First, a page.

GREENFIELD — The Center for Community Advocacy (CCA) in Salinas has named Jose Garcia of Greenfield as its new development director.
Garcia said in a recent interview that he was motivated to join CCA so he could have an impact on housing and homelessness in the area, a subject that has affected his own family’s life.
As a young child growing up in Greenfield, Garcia experienced firsthand not knowing where he and his family would live or have a true place to call home. He and his family lived, for a time, in a car, in a garage, at his grandmother’s house, and with other family members.
But when he was 8 years old, his mother and father obtained a house in 1997 through CHISPA (Community Housing Improvement Systems and Planning Association), a private, nonprofit housing developer that builds and develops single-family homes and apartments for low- and moderate-income people in Monterey, San Benito and Santa Cruz counties.
Garcia has strong ties to CHISPA as a resident in their housing and as a past scholarship recipient and intern. Then, in 2022, to complete the circle, he was named to the CHISPA Board of Directors, joining the nonprofit to keep pushing forward late CEO and President Alfred Diaz-Infante’s vision of affordable housing for all.
Diaz-Infante, for whom Garcia deeply admired and respected, in a roundabout way, was responsible for the young man’s getting the job as development director for CCA.
Garcia said he had the honor of speaking at Diaz-Infante’s Celebration of Life ceremony earlier this year, and in addition to the sadness and loss he was feeling, he also felt like Diaz-Infante would help create the bridge for the next opportunity in his career.
“I had that strange feeling like I was going to a job interview,” he said, after speaking with CCA’s Sabino Lopez and other CCA staffers at the funeral, who said they were impressed by his speech. “The universe guides you to a path you’re supposed to be on. There are so many things I want to do, and CCA does a little bit of everything. It all happened so fast.”
That last sentence could even serve as Garcia’s theme for his life and career. And, when people around him expect him to turn left, he often turns right.
For example, when it came time to pick his major and college in high school, all his teachers and counselors expected him to go into a career in finance — he was, after all, an intern at Chase Bank at age 14 — but he confounded them all by majoring in his weakest subject — English.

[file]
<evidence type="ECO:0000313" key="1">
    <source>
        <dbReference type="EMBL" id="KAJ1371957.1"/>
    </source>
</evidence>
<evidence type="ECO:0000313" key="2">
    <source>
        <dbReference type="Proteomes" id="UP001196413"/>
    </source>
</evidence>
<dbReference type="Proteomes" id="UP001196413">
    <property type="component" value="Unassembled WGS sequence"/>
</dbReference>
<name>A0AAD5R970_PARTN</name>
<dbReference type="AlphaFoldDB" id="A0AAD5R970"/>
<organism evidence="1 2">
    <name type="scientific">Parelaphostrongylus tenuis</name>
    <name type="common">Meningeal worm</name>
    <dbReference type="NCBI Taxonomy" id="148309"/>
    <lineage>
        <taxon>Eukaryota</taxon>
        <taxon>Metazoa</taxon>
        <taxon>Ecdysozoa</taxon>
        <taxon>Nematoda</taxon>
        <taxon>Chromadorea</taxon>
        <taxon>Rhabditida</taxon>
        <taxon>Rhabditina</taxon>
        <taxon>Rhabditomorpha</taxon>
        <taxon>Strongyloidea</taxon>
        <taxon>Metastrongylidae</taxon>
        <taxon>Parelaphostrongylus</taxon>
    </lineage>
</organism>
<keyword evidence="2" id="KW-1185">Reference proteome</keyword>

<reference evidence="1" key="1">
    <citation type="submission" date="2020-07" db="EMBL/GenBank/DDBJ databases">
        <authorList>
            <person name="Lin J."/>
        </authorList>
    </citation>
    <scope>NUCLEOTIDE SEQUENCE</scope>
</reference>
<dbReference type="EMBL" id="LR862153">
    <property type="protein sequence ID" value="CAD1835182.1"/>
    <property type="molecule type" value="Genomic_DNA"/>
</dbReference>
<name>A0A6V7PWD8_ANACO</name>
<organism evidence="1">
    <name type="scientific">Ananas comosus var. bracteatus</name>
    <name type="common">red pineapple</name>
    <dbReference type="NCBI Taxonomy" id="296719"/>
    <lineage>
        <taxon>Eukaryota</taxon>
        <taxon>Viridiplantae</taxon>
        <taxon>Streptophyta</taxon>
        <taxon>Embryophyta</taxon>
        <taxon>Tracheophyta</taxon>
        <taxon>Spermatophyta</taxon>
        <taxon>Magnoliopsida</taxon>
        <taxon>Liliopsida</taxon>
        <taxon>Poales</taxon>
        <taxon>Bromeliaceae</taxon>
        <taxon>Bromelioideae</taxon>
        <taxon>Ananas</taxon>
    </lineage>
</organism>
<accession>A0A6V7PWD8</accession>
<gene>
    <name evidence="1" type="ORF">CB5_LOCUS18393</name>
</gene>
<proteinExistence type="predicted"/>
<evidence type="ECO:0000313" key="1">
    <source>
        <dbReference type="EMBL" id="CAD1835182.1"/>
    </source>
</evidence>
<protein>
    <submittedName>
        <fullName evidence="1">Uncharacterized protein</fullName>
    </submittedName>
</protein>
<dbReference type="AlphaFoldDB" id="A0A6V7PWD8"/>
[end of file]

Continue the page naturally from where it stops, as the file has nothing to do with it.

In many ways, Garcia, who was born in Guanajuato, Mexico, and immigrated to the United States with his parents when he was only 2, is an achiever, a man whose goals and ambitions are to make a difference in the world, especially in an area that personally affected him — housing and homelessness — drive him to succeed in everything he does.
After graduating high school, he earned his degree in English, receiving a bachelor’s degree in humanities and English in 2011 from Cal State University Monterey Bay, Magna Cum Laude, making the Dean’s List all four years 2008-11.
He followed that up by getting a Master of Business Administration (MBA), Summa Cum Laude, in 2016, also from CSUMB, earning the highest by-point GPA from the College of Business. He also received a Business Academic Achievement Award from the California State Senate in 2017.
He also has a teaching credential, teaching Adult Education classes in Monterey County, all while continuing a career in finance. In 2019, he was certified as a Chief Business Officer (CBO) and Director of Fiscal Services and received a School Business Academy Certification.
He parlayed that internship position at Chase Bank by eventually becoming business manager with positions as manager, loan specialist, finance specialist, and operations supervisor. In addition, he worked as Director of Fiscal Services at San Antonio Union School District from 2018 to 2020 and Director of Finance and Grants at Computer-Using Educators (CUE) in Walnut Creek from 2020 to 2021.
Then in 2022, Garcia again took another turn away from the path he was expected to follow.
“I was laid off at CUE due to the Covid-19 pandemic and started teaching adult classes again, but in my heart, I knew I wanted to work in a nonprofit where I could make a difference,” he said, explaining how he landed at CCA. “I put it out to the universe that I wanted to work for nonprofits that help people. I want to contribute, especially to helping people with housing. My goal is to help develop CCA, help people become conscious and independent, help people become leaders, and make CCA known as the Leadership University.”
As development director, Garcia said it’s all about building bridges.
“I’ll be involved in grants, foundations and endowments, a little bit of everything,” he said. “Grants are all about building relationships.”
As for what he does in his “spare time,” he let out a short laugh. He professes not to have a lot of it, but he is a dog lover and likes to spend time with those that he loves, friends, family and his puppies.
As for the rest of his time, he said, “Every day, I strive to be the change that I want to see in this world. I want to change the world and bring us all together.”